|1988||ALCS||L, 0 games - 4 games|
|1975||ALCS||W, 3 games - 1 game|
Despite both club’s long histories, the Red Sox and Tigers have not met in postseason play. Detroit beat the Athletics in the 2012 ALDS (3 games to 2) and swept the Yankees in the ALCS only to be swept by the Giants in the World Series. They lost to the Rangers (4 games to 2) in the 2011 ALCS.
The Tigers are an experienced postseason team, both the players and their manager. They clinched the American League Central Division for the 3rd straight season and advanced to the playoffs for the 15th time in club history. They’ve advanced to the playoffs in 3 straight seasons for the 2nd time in club history (also 1907-1909). Detroit is in the playoffs for the 4th time in manager Jim Leyland’s 8 seasons with the club. It’s his 8th postseason appearance overall over 22 years as a big league manager, during which time he’s gone 40-35.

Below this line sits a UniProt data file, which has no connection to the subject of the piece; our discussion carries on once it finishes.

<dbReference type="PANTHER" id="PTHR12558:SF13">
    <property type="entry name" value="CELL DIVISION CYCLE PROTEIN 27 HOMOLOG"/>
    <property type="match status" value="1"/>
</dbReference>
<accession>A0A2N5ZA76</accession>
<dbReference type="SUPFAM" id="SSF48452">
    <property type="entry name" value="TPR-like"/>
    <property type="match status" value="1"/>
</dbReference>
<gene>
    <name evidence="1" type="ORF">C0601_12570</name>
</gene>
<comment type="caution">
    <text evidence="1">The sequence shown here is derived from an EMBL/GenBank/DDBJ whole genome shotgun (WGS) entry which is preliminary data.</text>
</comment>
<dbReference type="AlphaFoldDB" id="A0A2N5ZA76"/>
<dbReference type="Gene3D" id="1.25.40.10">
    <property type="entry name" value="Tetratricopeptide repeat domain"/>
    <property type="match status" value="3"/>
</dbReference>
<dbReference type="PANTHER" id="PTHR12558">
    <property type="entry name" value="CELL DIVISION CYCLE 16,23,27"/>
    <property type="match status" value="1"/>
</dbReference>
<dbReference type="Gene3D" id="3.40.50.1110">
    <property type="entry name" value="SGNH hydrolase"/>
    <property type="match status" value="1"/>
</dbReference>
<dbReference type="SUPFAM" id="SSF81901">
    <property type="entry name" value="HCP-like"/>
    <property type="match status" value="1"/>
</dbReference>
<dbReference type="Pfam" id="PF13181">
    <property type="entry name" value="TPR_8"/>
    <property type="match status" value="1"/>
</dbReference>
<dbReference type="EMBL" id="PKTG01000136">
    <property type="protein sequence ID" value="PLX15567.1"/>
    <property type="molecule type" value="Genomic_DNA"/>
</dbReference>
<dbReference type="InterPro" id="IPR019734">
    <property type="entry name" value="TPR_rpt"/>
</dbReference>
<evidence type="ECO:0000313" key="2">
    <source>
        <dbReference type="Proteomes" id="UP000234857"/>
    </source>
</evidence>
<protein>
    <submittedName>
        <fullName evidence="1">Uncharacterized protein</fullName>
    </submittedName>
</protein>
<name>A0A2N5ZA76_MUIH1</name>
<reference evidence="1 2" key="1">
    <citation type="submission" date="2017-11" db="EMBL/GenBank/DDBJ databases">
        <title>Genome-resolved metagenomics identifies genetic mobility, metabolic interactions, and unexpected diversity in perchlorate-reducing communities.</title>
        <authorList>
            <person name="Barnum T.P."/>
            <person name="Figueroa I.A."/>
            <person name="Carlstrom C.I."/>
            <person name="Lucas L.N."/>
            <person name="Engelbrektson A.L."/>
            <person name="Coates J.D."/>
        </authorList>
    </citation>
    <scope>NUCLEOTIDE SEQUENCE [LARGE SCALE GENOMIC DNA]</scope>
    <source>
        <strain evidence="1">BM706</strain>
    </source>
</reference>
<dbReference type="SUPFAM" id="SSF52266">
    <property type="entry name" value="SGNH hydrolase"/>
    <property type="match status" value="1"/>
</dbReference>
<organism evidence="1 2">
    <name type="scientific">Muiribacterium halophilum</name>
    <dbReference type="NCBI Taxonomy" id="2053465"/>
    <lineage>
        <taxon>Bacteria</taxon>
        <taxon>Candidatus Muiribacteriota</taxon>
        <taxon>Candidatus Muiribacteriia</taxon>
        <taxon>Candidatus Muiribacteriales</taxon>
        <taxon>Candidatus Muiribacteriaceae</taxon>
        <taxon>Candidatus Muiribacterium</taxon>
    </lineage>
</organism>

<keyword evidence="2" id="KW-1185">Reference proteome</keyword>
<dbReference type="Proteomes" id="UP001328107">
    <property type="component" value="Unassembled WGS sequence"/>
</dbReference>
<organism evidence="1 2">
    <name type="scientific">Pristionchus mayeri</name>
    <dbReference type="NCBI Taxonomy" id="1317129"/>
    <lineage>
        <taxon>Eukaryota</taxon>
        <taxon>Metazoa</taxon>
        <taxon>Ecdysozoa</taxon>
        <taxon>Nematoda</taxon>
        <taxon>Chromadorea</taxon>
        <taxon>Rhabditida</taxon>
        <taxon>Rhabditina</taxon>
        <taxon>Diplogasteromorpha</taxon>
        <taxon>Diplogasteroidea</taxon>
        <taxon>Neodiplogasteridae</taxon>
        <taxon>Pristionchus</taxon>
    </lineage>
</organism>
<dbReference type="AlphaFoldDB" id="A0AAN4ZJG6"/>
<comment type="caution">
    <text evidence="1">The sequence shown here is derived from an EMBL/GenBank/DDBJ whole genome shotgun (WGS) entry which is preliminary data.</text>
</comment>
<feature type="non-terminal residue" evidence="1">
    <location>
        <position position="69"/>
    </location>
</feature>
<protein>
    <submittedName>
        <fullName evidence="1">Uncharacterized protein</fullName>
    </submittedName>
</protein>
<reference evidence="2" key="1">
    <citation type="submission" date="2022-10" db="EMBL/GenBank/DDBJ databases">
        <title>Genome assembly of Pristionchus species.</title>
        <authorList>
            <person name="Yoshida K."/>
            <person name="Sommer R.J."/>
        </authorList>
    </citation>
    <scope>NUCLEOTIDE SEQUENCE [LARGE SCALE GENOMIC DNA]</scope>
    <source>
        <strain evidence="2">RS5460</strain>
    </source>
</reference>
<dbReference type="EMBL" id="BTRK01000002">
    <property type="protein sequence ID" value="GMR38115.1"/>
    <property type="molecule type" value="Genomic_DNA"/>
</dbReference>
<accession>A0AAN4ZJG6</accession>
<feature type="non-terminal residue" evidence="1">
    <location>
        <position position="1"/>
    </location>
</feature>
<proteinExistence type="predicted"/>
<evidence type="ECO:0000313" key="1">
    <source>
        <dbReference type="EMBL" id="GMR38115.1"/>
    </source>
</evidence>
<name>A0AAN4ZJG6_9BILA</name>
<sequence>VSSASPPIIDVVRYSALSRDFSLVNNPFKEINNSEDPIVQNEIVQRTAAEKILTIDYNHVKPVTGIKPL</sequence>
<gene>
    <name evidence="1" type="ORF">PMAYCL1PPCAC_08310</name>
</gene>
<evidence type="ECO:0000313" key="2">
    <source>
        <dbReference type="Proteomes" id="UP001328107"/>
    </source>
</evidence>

The Tigers and Red Sox were at the top of most offensive stats throughout the season, but Detroit never the less finished 1st in the AL with a .283 batting average, 1,625 hits, and a .446 on-base percentage, while they were 2nd to the Red Sox with 767 RBI. The .283 average is the highest for the Tigers since the club batted .287 in 2007. On the downside, they grounded into the 2nd most double plays in the AL and left even more men on base (1250, the most in the MLB) than the Red Sox (1212).
Tigers pitchers, meanwhile, finished the season with 1,428 strikeouts, a new MLB record for most in a season, besting the 1,404 strikeouts by the 2003 Cubs. Their 3.61 team ERA was the 3rd best in the league.
Tigers and Red Sox finished the season with a .987 fielding percentage, 4th in the league.